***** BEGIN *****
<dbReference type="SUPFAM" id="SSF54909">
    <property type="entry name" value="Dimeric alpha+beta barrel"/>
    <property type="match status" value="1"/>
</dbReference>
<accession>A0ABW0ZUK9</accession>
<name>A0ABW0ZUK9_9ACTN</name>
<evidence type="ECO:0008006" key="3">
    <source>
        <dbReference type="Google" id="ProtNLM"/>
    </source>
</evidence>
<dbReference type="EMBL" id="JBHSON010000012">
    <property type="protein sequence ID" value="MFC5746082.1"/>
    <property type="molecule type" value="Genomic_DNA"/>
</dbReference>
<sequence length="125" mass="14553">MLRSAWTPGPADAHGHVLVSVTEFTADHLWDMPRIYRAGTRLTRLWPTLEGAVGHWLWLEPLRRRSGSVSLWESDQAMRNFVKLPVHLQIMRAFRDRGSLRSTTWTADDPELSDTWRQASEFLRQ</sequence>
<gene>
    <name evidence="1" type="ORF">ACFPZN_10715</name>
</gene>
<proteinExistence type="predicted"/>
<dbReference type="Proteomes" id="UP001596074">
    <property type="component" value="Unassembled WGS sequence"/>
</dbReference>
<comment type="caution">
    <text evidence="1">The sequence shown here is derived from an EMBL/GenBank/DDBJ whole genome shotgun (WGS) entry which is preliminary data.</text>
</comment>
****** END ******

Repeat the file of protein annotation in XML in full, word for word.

<dbReference type="SUPFAM" id="SSF54909">
    <property type="entry name" value="Dimeric alpha+beta barrel"/>
    <property type="match status" value="1"/>
</dbReference>
<accession>A0ABW0ZUK9</accession>
<name>A0ABW0ZUK9_9ACTN</name>
<evidence type="ECO:0008006" key="3">
    <source>
        <dbReference type="Google" id="ProtNLM"/>
    </source>
</evidence>
<dbReference type="EMBL" id="JBHSON010000012">
    <property type="protein sequence ID" value="MFC5746082.1"/>
    <property type="molecule type" value="Genomic_DNA"/>
</dbReference>
<sequence length="125" mass="14553">MLRSAWTPGPADAHGHVLVSVTEFTADHLWDMPRIYRAGTRLTRLWPTLEGAVGHWLWLEPLRRRSGSVSLWESDQAMRNFVKLPVHLQIMRAFRDRGSLRSTTWTADDPELSDTWRQASEFLRQ</sequence>
<gene>
    <name evidence="1" type="ORF">ACFPZN_10715</name>
</gene>
<proteinExistence type="predicted"/>
<dbReference type="Proteomes" id="UP001596074">
    <property type="component" value="Unassembled WGS sequence"/>
</dbReference>
<comment type="caution">
    <text evidence="1">The sequence shown here is derived from an EMBL/GenBank/DDBJ whole genome shotgun (WGS) entry which is preliminary data.</text>
</comment>